So, again, if Republicans are actually interested in solving this problem, there is a very specific step that they can take today to back up that talk with action. But, again, if they're much more interested in playing politics and dragging their feet even on a common-sense proposal, that's going to make this problem a lot harder to solve.
Q: Is it right that HHS is now having to, like, raid the Refugee Resettlement Fund in order to pay for some of the costs it's incurring to house and care for the young migrants from Central America?
MR. EARNEST: I'm not aware of sort of how they've been able to meet their obligations.
Q: More generally, are you shifting resources from other needs in order to meet this? I mean, it's not -- you don't have infinite resources.
MR. EARNEST: That's true, and I think there is a concern that that could happen. It's difficult for me to say from here whether or not that has already happened. I'm sure HHS officials could explain to you how they're mobilizing the resources that have already been mobilized and what impact that has on their other activities. But there is a clear and urgent need here. We've put forward a very specific line-item proposal for what additional resources are needed and how much money those additional resources would cost, and we've asked Congress to act on it.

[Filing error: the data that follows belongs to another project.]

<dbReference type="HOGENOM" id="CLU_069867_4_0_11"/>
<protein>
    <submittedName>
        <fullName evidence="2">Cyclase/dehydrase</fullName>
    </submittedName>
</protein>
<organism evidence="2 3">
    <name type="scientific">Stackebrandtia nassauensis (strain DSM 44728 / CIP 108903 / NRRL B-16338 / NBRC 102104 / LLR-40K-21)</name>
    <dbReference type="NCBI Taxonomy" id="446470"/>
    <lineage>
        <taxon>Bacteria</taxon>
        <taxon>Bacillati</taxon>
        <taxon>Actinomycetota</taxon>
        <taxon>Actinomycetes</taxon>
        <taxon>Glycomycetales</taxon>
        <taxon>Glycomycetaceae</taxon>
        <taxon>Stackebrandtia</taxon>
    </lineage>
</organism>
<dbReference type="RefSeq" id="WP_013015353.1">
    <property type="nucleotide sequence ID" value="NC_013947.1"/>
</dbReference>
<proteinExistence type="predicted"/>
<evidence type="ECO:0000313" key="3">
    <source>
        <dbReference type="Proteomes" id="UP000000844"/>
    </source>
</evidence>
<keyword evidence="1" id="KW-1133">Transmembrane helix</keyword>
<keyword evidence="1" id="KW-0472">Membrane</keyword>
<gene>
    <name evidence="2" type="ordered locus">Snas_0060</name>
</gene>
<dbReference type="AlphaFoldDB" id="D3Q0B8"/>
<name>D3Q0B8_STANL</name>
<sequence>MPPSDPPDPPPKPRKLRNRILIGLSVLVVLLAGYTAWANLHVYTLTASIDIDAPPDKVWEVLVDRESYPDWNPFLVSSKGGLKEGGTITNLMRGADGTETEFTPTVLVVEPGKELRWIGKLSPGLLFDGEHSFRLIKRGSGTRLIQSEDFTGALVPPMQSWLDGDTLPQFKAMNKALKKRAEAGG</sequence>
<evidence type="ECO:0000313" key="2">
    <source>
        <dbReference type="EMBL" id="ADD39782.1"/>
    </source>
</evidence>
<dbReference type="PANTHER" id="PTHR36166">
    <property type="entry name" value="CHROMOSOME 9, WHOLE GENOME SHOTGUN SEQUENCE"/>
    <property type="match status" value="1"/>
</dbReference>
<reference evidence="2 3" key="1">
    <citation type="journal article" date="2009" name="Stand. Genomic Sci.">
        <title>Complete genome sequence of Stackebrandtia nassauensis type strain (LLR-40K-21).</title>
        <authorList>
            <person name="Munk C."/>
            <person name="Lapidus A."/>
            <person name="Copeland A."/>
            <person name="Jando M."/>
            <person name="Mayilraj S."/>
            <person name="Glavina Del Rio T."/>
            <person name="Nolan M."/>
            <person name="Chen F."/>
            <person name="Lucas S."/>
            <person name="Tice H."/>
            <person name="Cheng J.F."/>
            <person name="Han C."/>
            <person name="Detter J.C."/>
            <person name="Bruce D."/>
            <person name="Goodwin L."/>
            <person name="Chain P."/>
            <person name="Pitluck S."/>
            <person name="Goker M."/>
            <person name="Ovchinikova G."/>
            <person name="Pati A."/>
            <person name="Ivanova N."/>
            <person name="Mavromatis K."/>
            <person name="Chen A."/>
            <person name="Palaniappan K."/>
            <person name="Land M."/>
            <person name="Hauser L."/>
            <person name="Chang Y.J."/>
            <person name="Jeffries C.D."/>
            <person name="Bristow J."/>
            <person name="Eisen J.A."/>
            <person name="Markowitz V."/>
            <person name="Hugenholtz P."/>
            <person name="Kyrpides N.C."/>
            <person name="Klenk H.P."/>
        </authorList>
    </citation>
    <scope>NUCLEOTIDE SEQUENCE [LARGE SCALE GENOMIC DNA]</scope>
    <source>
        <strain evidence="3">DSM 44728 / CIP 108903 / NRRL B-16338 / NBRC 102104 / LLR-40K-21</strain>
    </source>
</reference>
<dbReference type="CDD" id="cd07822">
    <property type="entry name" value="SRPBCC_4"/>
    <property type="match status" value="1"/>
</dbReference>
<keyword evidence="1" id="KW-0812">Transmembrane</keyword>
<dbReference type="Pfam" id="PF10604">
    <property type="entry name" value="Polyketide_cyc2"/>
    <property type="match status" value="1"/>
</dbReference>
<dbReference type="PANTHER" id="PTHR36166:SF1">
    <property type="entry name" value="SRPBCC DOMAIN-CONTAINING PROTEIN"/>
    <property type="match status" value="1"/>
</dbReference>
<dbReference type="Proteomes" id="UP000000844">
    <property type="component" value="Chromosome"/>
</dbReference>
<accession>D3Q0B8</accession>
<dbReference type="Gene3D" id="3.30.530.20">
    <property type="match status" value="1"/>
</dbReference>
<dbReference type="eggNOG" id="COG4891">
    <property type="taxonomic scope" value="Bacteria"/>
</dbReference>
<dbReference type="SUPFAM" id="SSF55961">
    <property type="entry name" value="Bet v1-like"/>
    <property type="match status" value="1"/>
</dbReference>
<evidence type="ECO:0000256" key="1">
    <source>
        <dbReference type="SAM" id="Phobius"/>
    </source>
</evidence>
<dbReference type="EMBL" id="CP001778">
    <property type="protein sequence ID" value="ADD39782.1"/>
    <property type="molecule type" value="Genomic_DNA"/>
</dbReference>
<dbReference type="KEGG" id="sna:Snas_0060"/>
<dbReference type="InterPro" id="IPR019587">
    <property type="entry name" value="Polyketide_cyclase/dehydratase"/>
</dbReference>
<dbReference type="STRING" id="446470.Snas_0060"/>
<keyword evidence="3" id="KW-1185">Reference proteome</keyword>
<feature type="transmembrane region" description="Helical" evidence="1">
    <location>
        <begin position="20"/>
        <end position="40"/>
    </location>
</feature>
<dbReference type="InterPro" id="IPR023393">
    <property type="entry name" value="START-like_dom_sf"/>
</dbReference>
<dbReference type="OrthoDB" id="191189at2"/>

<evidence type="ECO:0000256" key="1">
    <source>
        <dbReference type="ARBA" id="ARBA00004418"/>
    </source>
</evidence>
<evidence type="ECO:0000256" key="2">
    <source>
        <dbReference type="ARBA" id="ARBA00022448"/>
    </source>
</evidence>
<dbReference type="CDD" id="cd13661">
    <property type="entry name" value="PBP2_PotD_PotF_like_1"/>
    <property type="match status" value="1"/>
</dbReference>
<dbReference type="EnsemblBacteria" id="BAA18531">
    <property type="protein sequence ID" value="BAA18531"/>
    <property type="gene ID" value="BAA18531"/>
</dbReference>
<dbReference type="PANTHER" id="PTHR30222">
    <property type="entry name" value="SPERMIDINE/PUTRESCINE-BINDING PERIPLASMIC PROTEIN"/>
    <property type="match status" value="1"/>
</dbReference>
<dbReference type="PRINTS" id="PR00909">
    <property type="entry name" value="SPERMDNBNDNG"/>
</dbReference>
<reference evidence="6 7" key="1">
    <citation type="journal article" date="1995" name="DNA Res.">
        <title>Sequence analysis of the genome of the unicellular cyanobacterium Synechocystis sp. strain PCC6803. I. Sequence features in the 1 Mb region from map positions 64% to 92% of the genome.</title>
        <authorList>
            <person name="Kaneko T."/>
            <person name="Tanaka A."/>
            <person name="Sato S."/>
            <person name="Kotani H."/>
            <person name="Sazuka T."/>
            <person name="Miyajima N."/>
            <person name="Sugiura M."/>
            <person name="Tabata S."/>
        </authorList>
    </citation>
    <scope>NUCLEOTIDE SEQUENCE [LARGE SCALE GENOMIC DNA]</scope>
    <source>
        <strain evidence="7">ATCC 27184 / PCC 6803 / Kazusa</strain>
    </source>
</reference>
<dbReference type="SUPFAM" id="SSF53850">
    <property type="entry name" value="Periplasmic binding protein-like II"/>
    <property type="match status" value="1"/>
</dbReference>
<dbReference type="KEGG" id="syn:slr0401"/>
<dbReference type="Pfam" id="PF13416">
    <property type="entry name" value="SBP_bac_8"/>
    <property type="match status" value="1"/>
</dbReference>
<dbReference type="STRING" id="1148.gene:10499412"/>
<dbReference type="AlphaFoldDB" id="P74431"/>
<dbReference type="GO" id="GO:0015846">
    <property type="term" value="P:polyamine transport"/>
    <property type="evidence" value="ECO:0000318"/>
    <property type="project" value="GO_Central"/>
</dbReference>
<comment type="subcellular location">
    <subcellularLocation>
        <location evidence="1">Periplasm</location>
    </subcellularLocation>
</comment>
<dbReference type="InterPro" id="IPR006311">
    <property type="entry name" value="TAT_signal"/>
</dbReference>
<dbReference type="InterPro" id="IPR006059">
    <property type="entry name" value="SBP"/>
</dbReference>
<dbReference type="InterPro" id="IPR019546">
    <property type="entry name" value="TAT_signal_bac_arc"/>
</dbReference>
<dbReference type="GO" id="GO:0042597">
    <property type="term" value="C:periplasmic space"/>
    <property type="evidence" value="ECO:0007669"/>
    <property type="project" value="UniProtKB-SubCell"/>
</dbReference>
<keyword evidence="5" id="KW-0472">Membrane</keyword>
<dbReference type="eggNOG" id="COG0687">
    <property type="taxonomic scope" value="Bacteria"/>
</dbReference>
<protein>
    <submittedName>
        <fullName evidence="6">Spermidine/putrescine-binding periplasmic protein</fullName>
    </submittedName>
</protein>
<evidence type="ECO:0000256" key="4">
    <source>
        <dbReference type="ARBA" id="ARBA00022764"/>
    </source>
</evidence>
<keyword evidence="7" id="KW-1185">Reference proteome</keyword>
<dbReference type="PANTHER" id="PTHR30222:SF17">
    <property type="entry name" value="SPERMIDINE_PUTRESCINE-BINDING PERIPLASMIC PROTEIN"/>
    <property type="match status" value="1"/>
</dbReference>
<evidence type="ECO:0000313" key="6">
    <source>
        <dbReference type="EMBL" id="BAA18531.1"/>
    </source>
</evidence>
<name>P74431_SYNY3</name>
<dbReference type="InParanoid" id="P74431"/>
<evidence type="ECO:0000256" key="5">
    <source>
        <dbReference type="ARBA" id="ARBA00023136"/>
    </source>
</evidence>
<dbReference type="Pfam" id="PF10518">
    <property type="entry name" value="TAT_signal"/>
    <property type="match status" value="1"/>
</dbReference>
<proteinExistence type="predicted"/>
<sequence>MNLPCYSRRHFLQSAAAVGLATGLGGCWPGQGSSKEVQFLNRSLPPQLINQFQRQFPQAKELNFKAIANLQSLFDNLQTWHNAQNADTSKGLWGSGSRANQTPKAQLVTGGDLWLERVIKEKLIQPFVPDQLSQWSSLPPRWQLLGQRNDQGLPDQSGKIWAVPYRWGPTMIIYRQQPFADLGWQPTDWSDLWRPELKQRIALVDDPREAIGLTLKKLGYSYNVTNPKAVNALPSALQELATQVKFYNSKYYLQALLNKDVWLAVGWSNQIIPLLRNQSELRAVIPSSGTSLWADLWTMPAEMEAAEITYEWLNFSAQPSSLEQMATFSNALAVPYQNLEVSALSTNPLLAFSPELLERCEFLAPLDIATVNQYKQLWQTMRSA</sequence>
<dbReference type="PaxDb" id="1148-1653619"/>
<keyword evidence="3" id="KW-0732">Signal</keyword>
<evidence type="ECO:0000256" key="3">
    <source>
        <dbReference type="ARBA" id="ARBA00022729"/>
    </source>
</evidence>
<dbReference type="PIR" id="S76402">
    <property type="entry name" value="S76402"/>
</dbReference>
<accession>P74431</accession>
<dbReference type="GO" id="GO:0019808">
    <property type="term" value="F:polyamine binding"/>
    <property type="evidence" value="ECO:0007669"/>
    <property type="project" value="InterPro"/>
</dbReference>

Q: House Republicans are working on their own proposal to revise the 2008 law. Are you amenable to some of the things that they're discussing, or are you not wanting to revise the law in the way that they're talking about?
MR. EARNEST: I think as a general matter we're certainly open to discussions about ways that law enforcement officials can better enforce the law -- that is to say, how can this law be enforced in a more efficient way. Right now, what we're seeing is a backlog in the immigration court system that, in some cases, leads to a very long delay in claims being adjudicated. We're also seeing a delay in repatriating those individuals whose claims have already been adjudicated in a way that determines they have no basis, legal basis for remaining in the country. But there are a couple other ideas that we're trying to address and we're willing to work with Congress to find solutions to them.
We've put forward this idea that the Secretary of Homeland Security should be able to exercise some additional discretion in enforcing that law, but if there are other people that have other ideas for how to make the process of enforcing the law more efficient, we're certainly open to those discussions.
Q: Josh, on Ukraine, there's been some criticism from the Hill that the sanctions are a paper tiger because there have been threats of further action but no further action taken. How do you respond to that criticism?